“In addition to the usual remote scholars who contact us about our materials, we now have a steady stream of Washington University classes and researchers taking advantage of our unique collections. Students especially are astonished and delighted at being able to examine and handle — carefully — materials created centuries ago and often exceedingly rare.”
Finding her niche
Posega grew up in Rockford, Ill., reading “everything I could get my hands on,” she says. She tackled Jane Austen novels in middle school. In high school, she moved on to Flaubert, Zola and Dostoyevsky.
“I would look at reading lists from the classes I couldn’t take, and I would try to read books on those lists,” Posega says.
But Posega, whose father was a mechanical engineer, also enjoyed math. She began her freshman year at St. Mary’s College in Notre Dame, Ind., in 1981 intending to double-major in English and math.
Posega chose St. Mary’s — a women’s college approximately 200 miles east of her hometown — for its small-college feel paired with the advantages of having a larger university community, the University of Notre Dame, across the street.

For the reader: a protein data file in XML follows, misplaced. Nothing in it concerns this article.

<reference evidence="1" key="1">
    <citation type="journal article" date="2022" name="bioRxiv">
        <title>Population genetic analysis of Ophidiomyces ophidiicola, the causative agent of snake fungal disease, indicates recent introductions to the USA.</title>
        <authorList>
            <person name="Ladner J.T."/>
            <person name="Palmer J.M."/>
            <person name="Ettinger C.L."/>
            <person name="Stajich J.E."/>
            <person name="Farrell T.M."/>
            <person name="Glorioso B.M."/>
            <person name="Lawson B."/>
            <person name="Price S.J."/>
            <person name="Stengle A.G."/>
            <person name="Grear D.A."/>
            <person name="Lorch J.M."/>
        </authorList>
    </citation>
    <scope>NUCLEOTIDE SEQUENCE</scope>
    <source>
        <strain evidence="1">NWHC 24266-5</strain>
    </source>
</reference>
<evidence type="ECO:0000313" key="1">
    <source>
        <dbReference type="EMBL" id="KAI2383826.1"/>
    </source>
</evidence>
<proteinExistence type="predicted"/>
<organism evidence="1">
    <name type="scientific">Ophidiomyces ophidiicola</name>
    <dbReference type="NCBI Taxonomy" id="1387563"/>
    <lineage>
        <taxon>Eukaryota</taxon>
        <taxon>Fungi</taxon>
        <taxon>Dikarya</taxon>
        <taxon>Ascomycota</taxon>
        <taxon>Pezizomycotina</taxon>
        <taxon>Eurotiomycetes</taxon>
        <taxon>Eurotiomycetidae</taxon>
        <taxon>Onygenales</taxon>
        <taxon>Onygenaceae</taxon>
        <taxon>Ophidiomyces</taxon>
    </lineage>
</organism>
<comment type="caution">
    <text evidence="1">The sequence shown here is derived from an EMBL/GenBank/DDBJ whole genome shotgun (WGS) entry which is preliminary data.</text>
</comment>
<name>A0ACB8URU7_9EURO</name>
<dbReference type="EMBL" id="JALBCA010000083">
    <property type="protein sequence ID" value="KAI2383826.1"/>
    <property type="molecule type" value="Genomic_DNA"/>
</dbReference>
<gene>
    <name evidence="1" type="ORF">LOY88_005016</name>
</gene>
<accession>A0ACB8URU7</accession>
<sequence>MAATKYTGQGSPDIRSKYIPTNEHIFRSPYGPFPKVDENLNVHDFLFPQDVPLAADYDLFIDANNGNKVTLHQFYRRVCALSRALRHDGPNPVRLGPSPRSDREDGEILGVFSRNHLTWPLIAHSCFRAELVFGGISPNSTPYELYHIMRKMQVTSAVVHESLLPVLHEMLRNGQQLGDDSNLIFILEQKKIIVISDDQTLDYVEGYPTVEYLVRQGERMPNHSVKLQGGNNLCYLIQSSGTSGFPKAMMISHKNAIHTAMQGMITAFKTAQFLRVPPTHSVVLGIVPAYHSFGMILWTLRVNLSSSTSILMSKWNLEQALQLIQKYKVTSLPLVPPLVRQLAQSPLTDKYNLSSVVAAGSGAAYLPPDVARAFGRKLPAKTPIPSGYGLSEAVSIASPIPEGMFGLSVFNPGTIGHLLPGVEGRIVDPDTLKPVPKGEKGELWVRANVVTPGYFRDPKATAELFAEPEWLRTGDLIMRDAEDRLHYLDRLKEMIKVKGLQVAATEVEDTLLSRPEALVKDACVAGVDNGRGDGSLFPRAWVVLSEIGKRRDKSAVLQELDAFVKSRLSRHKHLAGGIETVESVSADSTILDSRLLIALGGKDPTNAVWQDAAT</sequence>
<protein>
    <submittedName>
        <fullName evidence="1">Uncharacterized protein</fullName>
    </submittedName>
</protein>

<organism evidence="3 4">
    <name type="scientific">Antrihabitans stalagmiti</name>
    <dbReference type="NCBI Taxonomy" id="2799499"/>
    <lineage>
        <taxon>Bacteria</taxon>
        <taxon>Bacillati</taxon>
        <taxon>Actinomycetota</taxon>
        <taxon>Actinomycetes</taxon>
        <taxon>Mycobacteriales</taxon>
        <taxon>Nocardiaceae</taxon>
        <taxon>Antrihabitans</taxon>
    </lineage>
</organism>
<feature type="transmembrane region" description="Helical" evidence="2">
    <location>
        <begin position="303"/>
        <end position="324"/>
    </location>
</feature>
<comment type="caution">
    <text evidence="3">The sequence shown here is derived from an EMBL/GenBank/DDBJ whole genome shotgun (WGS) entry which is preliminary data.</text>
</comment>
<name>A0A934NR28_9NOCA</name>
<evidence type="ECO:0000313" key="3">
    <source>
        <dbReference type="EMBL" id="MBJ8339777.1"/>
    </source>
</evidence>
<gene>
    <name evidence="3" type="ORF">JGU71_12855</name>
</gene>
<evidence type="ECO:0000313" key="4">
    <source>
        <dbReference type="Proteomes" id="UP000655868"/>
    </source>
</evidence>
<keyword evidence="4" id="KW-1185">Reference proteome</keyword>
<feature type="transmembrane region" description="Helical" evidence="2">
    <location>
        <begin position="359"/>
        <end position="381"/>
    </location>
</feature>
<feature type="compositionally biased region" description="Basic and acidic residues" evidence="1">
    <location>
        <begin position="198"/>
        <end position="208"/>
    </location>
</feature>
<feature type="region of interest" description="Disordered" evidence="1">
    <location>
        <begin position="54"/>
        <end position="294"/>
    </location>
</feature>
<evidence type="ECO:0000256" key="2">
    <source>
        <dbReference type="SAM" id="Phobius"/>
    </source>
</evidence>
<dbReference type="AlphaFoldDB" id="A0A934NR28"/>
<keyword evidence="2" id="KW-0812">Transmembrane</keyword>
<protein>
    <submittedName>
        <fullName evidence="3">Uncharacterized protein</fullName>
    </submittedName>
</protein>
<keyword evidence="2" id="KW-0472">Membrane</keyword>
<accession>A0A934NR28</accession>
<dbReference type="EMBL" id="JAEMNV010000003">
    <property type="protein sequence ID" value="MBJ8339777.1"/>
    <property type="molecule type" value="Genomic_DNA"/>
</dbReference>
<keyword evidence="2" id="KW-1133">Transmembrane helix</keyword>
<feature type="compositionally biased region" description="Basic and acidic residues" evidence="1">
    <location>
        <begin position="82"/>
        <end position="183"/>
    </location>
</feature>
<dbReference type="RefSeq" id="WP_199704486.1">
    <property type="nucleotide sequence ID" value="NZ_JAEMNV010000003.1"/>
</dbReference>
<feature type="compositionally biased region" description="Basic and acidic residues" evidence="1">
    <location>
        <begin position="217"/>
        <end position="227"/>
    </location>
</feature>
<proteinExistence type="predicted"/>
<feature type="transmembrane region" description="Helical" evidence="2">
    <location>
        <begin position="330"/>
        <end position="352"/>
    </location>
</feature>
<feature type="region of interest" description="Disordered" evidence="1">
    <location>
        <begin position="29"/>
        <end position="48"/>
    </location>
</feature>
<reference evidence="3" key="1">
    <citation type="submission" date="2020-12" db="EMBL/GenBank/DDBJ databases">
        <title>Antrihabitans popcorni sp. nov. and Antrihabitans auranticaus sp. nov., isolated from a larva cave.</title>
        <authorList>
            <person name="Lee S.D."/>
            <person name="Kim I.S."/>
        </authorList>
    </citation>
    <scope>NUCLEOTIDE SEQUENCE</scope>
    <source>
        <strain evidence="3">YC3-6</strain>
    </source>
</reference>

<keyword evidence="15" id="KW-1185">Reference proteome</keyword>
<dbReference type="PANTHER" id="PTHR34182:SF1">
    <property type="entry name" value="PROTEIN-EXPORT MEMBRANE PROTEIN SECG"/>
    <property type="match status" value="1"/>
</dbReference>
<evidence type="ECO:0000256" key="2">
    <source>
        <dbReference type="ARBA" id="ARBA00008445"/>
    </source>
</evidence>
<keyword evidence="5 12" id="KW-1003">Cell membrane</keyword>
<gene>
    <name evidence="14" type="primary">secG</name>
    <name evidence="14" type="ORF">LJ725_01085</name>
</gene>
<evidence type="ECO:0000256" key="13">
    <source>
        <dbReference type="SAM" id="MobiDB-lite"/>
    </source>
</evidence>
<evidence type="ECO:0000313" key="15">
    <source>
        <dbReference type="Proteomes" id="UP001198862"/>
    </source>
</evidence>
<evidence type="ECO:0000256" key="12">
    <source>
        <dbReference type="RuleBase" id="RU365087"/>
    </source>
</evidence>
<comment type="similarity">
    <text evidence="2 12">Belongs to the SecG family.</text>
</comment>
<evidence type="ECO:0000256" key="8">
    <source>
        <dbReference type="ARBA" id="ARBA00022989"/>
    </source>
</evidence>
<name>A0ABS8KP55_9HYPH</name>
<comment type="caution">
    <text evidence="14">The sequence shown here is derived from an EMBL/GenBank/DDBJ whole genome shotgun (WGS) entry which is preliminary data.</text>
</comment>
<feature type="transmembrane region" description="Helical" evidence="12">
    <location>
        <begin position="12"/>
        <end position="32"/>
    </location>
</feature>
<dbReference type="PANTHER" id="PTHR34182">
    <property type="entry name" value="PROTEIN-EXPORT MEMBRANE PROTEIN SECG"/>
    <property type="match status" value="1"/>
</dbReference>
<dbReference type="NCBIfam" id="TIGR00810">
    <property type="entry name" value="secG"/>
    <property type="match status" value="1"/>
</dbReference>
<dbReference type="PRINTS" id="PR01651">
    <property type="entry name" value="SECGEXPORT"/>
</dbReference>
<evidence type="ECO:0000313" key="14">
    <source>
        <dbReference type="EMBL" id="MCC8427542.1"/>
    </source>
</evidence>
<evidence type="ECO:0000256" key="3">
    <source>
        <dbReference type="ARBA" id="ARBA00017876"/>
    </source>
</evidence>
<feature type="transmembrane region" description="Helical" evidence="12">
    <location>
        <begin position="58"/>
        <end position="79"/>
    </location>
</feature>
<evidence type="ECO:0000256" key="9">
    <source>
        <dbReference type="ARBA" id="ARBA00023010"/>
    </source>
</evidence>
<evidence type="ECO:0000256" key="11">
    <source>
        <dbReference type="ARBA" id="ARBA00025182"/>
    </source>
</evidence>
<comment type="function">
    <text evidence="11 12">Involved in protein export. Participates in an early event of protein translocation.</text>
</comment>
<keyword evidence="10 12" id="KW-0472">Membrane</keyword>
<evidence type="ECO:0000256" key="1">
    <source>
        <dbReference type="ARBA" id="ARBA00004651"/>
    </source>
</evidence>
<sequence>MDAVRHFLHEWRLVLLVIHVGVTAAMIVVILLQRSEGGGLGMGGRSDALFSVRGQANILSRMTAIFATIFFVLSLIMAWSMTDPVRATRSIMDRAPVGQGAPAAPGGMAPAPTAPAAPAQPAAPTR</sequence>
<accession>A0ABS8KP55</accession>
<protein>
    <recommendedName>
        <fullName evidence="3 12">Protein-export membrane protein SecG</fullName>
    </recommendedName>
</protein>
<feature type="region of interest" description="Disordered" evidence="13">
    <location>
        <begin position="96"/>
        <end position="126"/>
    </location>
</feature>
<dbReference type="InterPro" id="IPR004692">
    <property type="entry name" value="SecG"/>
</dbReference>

Posega eventually settled into a network of student writers, spending hours talking literature. She began to write poetry.
She soon realized there “weren’t enough hours in the day” to passionately pursue writing and math, so she dropped math to a minor and added French and writing as majors.
“I don’t think I had a clear career plan,” she says. “I had a vague idea of getting a PhD and teaching, so I envisioned something academic.”
A good change of plan
Posega applied to both WUSTL’s and Cornell University’s master of fine arts programs in writing, and, as a backup, the University of Illinois at Urbana-Champaign’s doctoral program in English.
She was accepted at all three and offered a full fellowship at Washington University. After her first year at WUSTL in 1986, she learned her fellowship would be as a graduate assistant in manuscripts at University Libraries — and she wasn’t happy about it.
“I thought they must not have considered my writing good enough to make me a teaching assistant in writing or English,” she says. “But it turned out to be a really good change of plan.”